budget cuts would shortchange low-income youth, citizens say
Concerned community members had a strong message for the Albany
Common Council this week: Albany’s proposed 2011 budget will
hurt inner-city youths.
As cost-saving measures, Mayor Jerry Jennings’ office has
proposed eliminating summer jobs for teens and closing down
Public Bath No. 2 on Fourth Street.
During an Oct.18 public hearing on the proposed budget, people
who work with kids in some of the city’s poorer neighborhoods
asked the council to reconsider. Council President Carolyn
McLaughlin encouraged affected youngsters to speak before
Those affected can attend the council’s finance committee
meeting—when the parks and recreation budget will be discussed—at
5:30 PM on Oct. 26, said Tom McPheeters, development director
for Grand Street Community Arts. If they wait until the city’s
second public budget hearing at 7 PM on Nov. 1, it may be
too late, he said.
McPheeters told the council that for the past seven years,
the summer youth employment program has provided valuable
resources for the city and its youth. “There are a number
of organizations that benefit and use the program effectively,”
McPheeters said, and that more than 1,000 kids usually sign
Activities include the Youth Organics Program, which, program
director Rana Morris explained, employs 15 to 20 teens in
organic gardening and sustainable agriculture projects. Young
workers till the soil in a quarter-acre garden on the grounds
of the Creighton Storey Housing Project. They use the vegetables
they’ve raised in weekly cooking classes at the Governor’s
Mansion, Morris said. And the young farmers donate many of
the veggies to the Trinity United Methodist Church Food Pantry.
Neighborhood children who stop by take home tomatoes and other
produce for their own tables, she said.
Youth FX, a summer film program whose enrollment, according
to program director Bhawin Suchack, has more than doubled
since its start three years ago, is also at risk of elimination.
The program uses older, more experienced teens to help tutor
newcomers in making short and documentary films. The teens
handle everything from scouting for locations on the phone
to getting release forms signed. Workers are paid for only
four hours, but often they stay for six, Suchack said.
Kids are “really, really interested in working on a meaningful
project,” he said. “They take it very seriously. It’s an opportunity
for them to not only earn some money, but to get real-life
experience that is really valuable. For a lot of them, it
actually opens up a whole opportunity that they never envisioned
for themselves before.”
Losing Bath House No. 2 would mean no more summer swimming
for 56 children at the Free School in Albany’s South End,
director Deirdre Kelley said. “For some kids, it’s where they
learn how to swim,” she said. “We’re small. We don’t have
a gym; we don’t have a pool. We use neighborhood facilities
to give kids exposure to swimming and basketball. They love
that place. They’re really passionate about it.”
Two councilwomen spoke in support of saving the public pool
and the summer youth programs. Councilwoman Barbara Smith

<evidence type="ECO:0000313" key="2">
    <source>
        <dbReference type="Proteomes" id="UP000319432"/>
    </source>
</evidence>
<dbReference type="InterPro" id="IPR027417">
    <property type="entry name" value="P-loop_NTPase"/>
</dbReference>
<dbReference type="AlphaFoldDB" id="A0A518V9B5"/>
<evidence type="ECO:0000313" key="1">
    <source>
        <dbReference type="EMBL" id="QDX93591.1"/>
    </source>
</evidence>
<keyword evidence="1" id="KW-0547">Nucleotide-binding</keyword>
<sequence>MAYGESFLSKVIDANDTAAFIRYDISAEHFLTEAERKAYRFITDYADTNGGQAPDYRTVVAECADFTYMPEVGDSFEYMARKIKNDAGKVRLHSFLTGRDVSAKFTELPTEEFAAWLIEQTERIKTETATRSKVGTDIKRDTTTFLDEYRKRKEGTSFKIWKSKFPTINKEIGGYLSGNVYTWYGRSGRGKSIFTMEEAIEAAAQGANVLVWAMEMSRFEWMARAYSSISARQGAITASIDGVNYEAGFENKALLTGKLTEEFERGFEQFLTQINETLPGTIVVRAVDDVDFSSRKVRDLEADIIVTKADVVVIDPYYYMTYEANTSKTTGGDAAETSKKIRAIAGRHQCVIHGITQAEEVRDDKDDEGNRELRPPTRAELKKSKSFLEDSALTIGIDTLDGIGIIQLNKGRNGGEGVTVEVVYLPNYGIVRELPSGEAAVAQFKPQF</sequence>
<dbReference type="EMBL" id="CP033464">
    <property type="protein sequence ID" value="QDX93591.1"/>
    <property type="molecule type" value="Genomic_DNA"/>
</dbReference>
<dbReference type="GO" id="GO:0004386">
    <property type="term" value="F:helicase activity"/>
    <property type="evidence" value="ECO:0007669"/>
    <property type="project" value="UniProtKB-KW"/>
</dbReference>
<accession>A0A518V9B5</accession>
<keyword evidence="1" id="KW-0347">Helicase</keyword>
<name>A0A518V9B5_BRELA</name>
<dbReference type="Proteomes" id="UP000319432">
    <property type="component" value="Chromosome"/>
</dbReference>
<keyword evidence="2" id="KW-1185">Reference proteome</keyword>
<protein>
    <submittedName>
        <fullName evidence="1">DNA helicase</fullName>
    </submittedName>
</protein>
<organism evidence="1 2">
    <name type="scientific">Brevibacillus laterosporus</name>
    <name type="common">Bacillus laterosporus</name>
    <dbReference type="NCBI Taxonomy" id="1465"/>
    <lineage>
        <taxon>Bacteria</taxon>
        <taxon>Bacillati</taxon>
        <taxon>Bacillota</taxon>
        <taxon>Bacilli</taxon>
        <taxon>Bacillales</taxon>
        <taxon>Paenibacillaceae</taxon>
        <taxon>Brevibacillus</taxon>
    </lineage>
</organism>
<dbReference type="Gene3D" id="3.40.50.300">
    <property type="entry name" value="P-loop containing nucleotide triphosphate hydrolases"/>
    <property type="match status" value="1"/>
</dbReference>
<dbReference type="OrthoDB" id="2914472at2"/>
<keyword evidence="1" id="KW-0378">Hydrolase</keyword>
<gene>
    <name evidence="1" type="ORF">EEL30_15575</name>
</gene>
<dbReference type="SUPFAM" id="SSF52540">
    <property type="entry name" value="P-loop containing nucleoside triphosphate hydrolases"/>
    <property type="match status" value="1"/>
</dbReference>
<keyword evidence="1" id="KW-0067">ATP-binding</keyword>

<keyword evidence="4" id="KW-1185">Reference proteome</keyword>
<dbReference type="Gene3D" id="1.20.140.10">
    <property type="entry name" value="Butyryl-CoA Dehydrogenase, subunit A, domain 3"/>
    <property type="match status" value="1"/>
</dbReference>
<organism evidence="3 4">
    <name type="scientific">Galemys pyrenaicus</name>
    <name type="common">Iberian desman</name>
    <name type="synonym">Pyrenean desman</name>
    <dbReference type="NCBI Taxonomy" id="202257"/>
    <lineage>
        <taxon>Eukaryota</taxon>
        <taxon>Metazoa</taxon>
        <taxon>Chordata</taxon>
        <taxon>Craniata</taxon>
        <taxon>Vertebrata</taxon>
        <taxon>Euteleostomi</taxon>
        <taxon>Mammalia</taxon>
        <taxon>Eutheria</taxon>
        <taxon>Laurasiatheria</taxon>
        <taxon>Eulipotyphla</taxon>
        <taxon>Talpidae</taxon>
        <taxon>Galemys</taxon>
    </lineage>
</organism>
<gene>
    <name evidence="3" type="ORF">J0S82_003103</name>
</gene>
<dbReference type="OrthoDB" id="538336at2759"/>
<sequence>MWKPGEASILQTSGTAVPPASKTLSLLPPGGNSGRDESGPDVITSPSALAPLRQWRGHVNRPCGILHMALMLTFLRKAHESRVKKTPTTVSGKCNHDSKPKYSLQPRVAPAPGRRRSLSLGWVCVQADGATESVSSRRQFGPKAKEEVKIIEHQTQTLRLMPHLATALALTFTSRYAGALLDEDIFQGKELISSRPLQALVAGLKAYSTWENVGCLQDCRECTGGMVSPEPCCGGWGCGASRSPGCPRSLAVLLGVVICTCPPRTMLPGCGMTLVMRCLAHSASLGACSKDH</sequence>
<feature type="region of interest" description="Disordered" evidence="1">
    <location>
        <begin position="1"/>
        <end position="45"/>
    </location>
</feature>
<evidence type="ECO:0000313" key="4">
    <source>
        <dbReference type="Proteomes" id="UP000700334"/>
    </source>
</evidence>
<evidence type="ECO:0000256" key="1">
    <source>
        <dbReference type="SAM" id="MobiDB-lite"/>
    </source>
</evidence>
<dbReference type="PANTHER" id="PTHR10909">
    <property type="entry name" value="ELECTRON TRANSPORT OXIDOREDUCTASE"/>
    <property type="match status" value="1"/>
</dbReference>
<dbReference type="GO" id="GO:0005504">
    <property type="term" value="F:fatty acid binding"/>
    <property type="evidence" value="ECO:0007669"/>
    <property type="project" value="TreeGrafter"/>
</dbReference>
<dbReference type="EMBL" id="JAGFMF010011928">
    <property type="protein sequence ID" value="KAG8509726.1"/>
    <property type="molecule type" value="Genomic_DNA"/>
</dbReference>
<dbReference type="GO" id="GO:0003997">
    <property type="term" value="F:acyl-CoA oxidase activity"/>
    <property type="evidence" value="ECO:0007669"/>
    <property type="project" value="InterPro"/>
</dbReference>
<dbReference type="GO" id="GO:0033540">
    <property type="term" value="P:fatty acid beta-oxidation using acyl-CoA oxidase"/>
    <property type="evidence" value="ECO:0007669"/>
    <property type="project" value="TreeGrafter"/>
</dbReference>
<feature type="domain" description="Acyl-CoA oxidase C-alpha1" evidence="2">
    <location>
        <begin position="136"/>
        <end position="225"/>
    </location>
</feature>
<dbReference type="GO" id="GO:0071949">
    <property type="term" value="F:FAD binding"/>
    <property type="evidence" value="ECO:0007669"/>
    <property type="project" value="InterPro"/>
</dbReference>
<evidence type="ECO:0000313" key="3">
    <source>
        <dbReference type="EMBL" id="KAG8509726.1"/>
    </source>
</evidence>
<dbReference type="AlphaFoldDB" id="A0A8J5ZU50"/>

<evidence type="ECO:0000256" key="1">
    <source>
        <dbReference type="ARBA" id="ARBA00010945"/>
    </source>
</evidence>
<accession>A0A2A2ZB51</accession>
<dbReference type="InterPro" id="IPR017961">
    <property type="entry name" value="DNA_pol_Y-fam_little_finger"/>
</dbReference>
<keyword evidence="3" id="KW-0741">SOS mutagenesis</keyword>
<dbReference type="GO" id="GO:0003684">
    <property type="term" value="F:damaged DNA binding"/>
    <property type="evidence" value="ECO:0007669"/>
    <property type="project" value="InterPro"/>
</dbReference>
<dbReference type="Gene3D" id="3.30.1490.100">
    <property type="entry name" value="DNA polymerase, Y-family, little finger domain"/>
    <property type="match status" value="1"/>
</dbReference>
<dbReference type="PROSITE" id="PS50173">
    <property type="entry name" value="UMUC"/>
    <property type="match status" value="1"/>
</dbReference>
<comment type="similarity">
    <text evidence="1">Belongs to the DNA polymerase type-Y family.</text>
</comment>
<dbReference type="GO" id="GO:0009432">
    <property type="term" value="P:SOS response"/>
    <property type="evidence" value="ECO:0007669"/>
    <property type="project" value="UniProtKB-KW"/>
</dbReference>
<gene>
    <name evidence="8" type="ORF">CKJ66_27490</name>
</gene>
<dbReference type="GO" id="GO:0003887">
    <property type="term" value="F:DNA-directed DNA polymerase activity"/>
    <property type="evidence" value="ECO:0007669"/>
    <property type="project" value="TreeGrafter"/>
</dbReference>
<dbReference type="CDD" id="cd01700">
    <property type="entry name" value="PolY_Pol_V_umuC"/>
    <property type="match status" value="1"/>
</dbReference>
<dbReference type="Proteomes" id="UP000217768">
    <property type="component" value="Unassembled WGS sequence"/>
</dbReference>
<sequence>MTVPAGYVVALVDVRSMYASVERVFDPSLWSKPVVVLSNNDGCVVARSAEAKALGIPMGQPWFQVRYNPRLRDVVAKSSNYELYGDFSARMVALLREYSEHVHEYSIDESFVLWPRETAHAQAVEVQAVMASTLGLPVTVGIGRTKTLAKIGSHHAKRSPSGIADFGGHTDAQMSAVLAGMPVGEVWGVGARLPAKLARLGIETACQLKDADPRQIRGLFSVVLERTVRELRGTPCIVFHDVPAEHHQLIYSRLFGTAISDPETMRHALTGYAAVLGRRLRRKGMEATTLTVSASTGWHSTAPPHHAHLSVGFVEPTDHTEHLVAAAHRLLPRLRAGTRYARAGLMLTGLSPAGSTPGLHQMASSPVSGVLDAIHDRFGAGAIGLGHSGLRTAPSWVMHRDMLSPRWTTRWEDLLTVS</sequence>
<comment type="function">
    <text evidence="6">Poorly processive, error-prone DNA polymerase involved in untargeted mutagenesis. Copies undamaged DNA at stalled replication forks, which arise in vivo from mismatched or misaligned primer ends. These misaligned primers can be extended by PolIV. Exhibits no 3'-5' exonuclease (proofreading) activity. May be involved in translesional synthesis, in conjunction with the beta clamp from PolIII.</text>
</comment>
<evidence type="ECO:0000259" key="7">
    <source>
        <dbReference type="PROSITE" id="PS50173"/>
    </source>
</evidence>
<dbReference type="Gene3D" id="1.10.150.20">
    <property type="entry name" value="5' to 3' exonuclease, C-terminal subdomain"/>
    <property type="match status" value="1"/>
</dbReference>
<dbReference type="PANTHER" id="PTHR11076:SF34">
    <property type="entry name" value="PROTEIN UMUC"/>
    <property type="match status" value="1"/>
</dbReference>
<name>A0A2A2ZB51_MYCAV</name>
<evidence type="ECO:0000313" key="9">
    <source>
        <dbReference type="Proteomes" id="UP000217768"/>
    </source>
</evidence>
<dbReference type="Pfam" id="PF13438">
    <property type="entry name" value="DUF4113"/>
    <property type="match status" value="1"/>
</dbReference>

(Ward 4) said, “Having that kind of opportunity helps to level
the playing field.”
Calling Youth FX a “cool program,” Councilwoman Catherine
Fahey (Ward 7) said that Youth Organics and the bath house
“should be some of the last things that we think of cutting.”
encourage you to take a close look and consider making cuts
elsewhere,” she told her colleagues.
You could almost see the steam coming out of Councilman Dominick
Calsolaro’s (Ward 1) ears when he offered his take on the
proposed budget as a whole. He claimed that the city was lowballing
the bottom line by millions of dollars.
The mayor’s office has skewed the figures to make it look
as though spending has been reduced, when really, it went
up, Calsolaro suggested. “The general-fund budget is leaving
out $5 million in debt-service payments,” he said. “It’s really
a $165 million budget, not a $159 million budget. It’s $2
million more than last year.”
me, it’s outrageous,” he said. “People should be screaming
about the budget. It’s not truthful. Why are we doing that
to the taxpayers and citizens of Albany?”
Tom Ellis of Albany said the city could help its balance sheet
and increase safety by enforcing traffic violations. “I’d
like to see the city make more of an effort toward convicting
people charged with running red lights, not stopping at stop
signs and speeding,” he said. “They can plead it down to a
parking ticket. It’s unsafe for the city’s children, the disabled
and the elderly. The city could probably collect more revenue.
It might even be in the hundreds of thousands of dollars per
Altogether, the preliminary budget would eliminate 155 jobs
from the city workforce, including 34 layoffs. As it stands,
the budget would drive a 7.5 percent increase in residential
property taxes, while commercial property taxes would fall
Me No Flowers
cuts could leave the city with significantly fewer gardens
Budgetary issues are plaguing government at every level. Services,
programs and projects are being shed like so much autumn foliage,
and public departments have been fighting tooth and nail for
Among those feeling the budget squeeze is Judy Stacey, Albany’s
city gardener. Funding for flowers looks as though it will
be cut significantly for next year, a reduction that will